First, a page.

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Diet Detectives

In this blog we discuss our new project called Diet Detectives, which is supported by SEFARI Gateway's Responsive Opportunity Fund. Helping young people understand where their food comes from and how to eat a balanced diet has always been a key goal of the Rowett Institute's research and community outreach programmes. We are facing a climate emergency and this activity introduces ideas behind the environmental impact of diets and how the food we choose to eat can have an impact.

Balanced diets are often talked about, but beyond eating five portions of fruit and vegetables a day, perhaps not everyone understands how diets can be balanced. Equally, sustainable diets are often referred to, and this phrase is becoming increasingly popular. However, what is a sustainable diet, and can a balanced diet also be a sustainable diet? The answers to these questions and more are discussed as part of the new Diet Detectives activity developed by SEFARI scientists.

The activity is based around learners creating three plates of food; choosing their favourite foods, creating a healthy balance plate as well as a plate of food to keep the planet healthy. Running Diet Detectives as a live event would feature a station for each plate including stickers and materials for drawing so that learners can add any appropriate foods they can think of for each plate.

The first outing of the Diet Detectives activity was to be at the Edinburgh Science Festival in the John Hope Gateway Centre at the Royal Botanic Garden Edinburgh this Spring. However, the current health crisis has currently prevented face to face interaction, so the activity has been adapted and is now an online resource anyone can access and deliver as a learning experience.

Currently, as a result of the COVID-19 situation, everyone is staying at home, staying safe and home-schooling. This presented an opportunity to provide a health and nutrition activity that could be used at home; Diet Detectives was modified so that simply having access to a printer still allowed it to be run. All the essential activity ingredients are included for the online resource; the plates for favourite foods, healthy foods and foods to keep the planet healthy. Instead of stickers for the plates, there are suggestions of relevant foods for each plate which learners can cut out and colour; and there is always the option to draw any foods that the learner can think of.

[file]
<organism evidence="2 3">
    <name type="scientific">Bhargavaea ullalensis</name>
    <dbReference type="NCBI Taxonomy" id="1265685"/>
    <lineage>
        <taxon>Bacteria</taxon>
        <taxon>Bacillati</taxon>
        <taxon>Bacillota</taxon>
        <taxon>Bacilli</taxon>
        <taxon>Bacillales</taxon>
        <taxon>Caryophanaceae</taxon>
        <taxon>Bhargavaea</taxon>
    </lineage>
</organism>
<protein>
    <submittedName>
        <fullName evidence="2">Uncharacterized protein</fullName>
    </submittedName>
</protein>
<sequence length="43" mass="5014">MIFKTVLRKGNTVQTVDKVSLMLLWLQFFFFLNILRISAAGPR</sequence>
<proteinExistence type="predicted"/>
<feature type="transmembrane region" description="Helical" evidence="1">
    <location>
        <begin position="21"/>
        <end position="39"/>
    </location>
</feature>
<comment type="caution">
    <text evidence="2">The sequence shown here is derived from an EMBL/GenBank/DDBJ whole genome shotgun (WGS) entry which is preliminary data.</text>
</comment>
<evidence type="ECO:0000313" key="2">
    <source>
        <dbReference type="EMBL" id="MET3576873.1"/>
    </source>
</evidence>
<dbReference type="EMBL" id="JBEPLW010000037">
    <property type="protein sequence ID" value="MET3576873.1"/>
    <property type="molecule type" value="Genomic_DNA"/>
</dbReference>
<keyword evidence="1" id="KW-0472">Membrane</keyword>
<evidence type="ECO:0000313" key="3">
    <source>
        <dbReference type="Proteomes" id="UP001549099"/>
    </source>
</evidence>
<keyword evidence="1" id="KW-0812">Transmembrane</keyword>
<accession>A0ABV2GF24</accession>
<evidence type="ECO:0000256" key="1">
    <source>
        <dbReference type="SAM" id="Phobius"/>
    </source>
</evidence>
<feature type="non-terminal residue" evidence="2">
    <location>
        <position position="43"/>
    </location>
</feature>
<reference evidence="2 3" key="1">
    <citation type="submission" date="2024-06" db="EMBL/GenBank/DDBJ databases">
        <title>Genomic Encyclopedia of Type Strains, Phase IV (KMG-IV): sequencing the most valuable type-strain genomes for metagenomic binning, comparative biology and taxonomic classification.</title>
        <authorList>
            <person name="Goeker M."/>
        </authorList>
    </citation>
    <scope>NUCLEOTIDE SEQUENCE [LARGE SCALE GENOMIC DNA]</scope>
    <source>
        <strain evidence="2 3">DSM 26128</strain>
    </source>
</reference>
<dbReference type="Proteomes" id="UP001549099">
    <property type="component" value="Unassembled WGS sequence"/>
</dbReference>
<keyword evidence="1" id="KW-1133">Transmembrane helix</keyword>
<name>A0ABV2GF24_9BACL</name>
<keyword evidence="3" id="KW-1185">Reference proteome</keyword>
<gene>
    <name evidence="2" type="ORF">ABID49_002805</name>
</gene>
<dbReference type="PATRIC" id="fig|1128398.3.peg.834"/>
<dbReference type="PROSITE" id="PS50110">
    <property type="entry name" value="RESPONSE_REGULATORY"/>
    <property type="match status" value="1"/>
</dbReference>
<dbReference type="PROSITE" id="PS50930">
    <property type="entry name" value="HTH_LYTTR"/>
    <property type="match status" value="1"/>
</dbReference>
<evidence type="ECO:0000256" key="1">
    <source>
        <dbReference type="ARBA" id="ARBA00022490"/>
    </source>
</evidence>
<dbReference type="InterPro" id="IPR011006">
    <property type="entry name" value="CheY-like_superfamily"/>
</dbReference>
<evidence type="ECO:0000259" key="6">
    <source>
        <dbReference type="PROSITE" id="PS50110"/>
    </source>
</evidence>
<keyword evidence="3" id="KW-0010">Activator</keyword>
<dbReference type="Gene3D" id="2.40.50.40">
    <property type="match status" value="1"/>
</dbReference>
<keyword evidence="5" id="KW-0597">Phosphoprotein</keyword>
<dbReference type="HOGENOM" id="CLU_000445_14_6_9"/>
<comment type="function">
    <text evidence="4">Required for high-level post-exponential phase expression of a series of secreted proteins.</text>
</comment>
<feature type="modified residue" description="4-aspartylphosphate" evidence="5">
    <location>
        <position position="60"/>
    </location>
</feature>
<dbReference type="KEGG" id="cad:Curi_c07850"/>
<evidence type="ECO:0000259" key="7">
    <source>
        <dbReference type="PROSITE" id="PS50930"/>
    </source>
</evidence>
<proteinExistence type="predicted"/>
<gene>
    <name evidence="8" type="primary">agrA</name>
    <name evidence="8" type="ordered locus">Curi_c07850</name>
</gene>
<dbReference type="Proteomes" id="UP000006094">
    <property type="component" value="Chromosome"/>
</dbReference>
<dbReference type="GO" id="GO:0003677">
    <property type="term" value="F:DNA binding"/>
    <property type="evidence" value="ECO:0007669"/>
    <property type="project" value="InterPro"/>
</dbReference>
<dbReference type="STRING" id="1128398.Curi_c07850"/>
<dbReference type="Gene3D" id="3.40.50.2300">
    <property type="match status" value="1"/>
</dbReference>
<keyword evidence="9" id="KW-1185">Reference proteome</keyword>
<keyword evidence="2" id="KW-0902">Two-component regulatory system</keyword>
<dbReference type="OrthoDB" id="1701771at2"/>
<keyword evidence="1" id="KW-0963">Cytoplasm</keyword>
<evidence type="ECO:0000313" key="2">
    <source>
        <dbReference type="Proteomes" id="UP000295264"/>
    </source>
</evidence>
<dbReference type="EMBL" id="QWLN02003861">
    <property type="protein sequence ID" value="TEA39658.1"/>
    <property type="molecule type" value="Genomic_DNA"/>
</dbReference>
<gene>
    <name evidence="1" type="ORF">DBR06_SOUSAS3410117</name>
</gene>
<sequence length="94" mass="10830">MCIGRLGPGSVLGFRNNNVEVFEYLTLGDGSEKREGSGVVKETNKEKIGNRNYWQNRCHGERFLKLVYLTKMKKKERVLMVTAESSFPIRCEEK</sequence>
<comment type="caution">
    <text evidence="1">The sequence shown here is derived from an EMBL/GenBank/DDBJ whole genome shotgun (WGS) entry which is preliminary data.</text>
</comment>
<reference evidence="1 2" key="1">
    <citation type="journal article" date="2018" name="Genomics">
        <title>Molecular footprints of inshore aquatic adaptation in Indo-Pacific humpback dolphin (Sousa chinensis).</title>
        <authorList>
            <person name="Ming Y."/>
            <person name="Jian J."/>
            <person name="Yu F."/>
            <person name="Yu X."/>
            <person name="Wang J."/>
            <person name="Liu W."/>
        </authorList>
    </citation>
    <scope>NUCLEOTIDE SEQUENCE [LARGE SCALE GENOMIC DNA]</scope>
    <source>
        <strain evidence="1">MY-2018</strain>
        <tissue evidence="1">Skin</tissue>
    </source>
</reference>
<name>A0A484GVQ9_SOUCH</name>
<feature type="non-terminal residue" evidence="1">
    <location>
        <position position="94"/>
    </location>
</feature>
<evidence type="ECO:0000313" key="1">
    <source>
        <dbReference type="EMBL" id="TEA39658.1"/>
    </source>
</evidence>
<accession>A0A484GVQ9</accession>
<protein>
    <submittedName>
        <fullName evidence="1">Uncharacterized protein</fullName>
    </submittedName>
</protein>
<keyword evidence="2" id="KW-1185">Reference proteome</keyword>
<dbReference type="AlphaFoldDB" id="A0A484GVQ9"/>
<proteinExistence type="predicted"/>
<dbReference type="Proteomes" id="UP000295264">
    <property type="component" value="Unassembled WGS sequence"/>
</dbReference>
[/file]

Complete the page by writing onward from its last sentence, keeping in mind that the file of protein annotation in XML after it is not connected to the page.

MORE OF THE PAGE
Two of the impact evaluations of Diet Detectives are to create displays of the plates of food to demonstrate engagement as well as to record the food journey sheets for feeding back and improving the activity. This will now be collected digitally from the online resource. Users and parents are encouraged to share their Diet Detective sheets on social media using #dietdetectives, as well as leaving feedback using the Slido webapp so that the impact and success of the activity can be gauged.

While Diet Detectives has very quickly been adjusted to run digitally to aid learners in the current situation, this has not compromised the quality of this activity. The resource is still underpinned by research provided by SEFARI expertise from across the Rowett Institute, James Hutton Institute and the Royal Botanic Garden Edinburgh. Each plate of food has required a set of key messages; from considerations of where our food comes from and why we eat, to the complex issues surrounding how the food we consume impacts the environment. This has culminated in an online resource that is easily accessible, but also reliably informs the next generation of scientists about the important aspects of eating a balanced diet, how this diet can affect the environment and how simple swaps to the food we eat could create a more sustainable diet.

Dr Julia Mitchell & Dr Russell Betney.

This new resource is part of a series of educational resources that SEFARI are making more readily accessible and free to access, learn more in an earlier blog available here.